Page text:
The suit was filed in 2005 after Detroit-based GM’s shares plunged 75 percent, causing GM employees and retirees to suffer substantial financial losses in their 401(k) plans. The agreement enforces changes that GM has already made to its 401(k) plans, which includes GM no longer matching employees’ salary deferrals with GM stock or requiring employees to invest some of their own 401(k) plan contributions in GM common stock.
Also as part of the agreement, retirees will be offered discounted financial counseling from Ayco, a subsidiary of Goldman Sachs, for which employees will pay $30 for a year of advising services. This type of service usually costs employees around $200. GM has agreed to pick up the balance for those employees who elect to participate in this program.
U.S. District Judge Nancy G. Edmunds will hold a hearing to grant preliminary approval of the settlement. That hearing date has not yet been scheduled.
Several charges were filed against GM in the suit, including that it “breached fiduciary duties in violation of the Employee Retirement Income Security Act of 1974” and “failed to provide participants with complete and accurate information regarding stocks and the true risks of investing,” according to court documents.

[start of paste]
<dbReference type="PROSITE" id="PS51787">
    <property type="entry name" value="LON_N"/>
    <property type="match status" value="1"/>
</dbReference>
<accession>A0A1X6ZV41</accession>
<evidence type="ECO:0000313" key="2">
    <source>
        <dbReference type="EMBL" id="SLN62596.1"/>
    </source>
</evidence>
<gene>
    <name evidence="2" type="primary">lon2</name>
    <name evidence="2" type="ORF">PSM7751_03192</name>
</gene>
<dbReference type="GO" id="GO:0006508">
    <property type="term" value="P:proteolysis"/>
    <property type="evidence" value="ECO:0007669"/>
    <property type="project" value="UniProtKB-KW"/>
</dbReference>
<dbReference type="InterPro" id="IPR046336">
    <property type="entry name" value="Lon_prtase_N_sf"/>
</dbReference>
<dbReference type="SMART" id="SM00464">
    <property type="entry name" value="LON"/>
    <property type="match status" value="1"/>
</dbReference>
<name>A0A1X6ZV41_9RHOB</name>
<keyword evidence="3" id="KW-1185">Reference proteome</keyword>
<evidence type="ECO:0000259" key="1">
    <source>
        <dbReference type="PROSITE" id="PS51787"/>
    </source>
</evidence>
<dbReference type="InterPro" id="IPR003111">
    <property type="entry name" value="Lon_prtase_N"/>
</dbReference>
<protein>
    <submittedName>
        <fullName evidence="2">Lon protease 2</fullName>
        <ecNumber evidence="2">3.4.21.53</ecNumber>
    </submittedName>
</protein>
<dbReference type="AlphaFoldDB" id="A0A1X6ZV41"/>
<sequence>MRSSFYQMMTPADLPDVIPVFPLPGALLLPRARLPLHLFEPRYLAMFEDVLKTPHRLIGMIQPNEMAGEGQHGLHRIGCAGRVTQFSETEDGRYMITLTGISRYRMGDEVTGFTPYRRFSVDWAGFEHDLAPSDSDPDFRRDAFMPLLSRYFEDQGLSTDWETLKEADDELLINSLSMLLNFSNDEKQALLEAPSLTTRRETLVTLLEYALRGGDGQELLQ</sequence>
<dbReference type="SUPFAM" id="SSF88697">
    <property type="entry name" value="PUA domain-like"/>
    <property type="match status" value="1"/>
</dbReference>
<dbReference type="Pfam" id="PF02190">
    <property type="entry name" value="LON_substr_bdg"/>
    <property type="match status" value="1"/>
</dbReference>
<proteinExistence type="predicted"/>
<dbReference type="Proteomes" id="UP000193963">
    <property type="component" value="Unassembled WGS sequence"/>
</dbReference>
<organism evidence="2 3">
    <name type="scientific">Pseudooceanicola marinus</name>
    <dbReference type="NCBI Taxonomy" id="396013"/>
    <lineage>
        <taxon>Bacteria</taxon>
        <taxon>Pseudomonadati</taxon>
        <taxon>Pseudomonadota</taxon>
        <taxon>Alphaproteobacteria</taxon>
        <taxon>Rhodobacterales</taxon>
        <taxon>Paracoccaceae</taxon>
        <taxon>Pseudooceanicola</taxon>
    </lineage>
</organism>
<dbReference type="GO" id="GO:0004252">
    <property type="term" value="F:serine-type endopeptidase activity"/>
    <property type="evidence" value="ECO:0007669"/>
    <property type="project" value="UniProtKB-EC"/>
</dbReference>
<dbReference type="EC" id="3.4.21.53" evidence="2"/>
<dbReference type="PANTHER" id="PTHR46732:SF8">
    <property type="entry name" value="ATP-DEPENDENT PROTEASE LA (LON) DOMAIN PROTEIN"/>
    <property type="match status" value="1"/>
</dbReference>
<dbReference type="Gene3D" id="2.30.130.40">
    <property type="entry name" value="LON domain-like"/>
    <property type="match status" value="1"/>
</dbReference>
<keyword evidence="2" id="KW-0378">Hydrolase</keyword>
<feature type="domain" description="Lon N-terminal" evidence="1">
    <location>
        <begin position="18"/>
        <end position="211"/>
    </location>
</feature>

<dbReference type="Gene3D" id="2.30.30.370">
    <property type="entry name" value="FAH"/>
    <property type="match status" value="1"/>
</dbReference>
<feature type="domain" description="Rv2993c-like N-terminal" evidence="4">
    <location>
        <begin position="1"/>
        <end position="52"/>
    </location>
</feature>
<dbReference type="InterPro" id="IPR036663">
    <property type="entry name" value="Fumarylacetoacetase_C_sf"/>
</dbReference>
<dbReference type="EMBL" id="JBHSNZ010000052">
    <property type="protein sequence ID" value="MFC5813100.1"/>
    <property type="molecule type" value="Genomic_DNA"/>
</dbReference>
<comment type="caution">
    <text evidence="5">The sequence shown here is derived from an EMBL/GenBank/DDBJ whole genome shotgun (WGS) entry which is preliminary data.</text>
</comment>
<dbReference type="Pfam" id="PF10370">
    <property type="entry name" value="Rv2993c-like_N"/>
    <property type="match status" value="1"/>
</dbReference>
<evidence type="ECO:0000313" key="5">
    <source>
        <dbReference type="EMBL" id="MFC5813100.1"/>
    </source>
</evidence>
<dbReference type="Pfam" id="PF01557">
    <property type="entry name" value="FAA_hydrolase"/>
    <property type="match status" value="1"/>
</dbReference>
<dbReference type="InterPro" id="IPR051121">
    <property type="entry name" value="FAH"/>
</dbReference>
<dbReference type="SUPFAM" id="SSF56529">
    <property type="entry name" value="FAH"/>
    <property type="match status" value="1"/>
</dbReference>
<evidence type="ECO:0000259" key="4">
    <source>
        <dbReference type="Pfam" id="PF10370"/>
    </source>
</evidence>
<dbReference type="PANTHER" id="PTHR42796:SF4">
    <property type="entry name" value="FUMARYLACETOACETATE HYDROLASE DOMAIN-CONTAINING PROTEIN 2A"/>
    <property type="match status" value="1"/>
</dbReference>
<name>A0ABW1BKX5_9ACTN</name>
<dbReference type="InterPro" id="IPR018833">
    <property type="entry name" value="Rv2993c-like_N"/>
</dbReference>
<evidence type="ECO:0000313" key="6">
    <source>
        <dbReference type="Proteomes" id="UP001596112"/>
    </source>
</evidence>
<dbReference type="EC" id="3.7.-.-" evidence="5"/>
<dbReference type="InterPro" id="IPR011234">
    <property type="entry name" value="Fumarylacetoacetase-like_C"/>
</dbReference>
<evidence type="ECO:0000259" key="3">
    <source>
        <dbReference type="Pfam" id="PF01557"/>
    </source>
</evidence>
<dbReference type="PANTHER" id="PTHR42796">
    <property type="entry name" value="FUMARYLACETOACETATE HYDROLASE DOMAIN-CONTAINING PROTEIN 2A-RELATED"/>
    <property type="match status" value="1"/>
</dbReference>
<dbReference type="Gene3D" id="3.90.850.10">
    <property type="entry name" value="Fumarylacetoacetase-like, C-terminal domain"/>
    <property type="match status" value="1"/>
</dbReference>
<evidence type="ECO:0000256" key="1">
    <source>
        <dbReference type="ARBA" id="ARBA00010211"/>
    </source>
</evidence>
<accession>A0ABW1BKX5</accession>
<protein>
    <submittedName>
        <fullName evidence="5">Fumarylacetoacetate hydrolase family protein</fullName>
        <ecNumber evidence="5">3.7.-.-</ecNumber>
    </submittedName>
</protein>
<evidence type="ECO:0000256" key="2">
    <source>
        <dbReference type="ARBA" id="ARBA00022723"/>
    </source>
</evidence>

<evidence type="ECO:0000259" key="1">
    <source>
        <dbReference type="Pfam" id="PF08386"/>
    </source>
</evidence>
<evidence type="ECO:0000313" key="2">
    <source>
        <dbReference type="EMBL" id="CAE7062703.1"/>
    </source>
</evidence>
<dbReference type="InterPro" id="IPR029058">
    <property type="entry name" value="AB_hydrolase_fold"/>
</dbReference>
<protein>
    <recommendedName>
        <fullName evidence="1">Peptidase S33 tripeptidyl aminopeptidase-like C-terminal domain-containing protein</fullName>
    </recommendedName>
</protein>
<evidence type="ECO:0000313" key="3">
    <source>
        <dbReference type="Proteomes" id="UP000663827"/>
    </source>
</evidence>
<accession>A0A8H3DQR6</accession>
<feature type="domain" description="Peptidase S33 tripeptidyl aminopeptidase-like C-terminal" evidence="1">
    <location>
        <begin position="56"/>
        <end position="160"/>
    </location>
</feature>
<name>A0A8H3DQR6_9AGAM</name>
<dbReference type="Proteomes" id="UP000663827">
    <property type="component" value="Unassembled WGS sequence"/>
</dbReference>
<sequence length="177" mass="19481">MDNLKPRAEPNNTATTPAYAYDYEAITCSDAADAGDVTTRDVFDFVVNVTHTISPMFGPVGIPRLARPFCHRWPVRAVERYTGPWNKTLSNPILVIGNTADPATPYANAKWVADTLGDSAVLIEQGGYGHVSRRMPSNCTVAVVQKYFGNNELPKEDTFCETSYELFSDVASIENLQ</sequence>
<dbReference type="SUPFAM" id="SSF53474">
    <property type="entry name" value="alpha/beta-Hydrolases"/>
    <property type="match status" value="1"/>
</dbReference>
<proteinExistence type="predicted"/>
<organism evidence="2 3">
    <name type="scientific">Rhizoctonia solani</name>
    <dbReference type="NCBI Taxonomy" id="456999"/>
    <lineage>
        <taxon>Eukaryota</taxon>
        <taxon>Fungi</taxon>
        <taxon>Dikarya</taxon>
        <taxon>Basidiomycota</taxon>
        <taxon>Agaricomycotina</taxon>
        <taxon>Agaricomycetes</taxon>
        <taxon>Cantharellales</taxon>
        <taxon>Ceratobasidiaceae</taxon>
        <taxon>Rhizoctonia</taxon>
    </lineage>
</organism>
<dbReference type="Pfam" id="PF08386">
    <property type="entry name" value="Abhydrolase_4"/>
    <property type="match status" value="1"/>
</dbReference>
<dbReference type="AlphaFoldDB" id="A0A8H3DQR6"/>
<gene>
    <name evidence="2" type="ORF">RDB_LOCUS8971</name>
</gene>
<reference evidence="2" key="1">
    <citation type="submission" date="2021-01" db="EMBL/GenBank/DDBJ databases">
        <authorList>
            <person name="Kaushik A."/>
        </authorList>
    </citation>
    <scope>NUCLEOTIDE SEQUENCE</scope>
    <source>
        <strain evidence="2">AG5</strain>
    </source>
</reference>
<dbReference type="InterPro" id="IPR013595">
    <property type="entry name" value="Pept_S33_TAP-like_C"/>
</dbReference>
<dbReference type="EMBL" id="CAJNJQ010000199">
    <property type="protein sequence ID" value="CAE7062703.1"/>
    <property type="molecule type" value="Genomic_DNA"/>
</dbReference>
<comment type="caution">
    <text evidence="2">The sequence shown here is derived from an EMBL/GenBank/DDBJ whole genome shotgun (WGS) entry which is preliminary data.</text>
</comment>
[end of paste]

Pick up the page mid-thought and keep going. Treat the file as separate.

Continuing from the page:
GM’s poor financial state was disclosed in a 2003 filing with the Securities and Exchange Commission, which promptly launched an investigation into the automaker’s accounting practices.
According to court documents, 260,000 employees and retirees were participants in plans that held assets of $21 billion as of 2003. The settlement covers anyone enrolled in GM’s 401(k) plans between March 1999 and May 2006.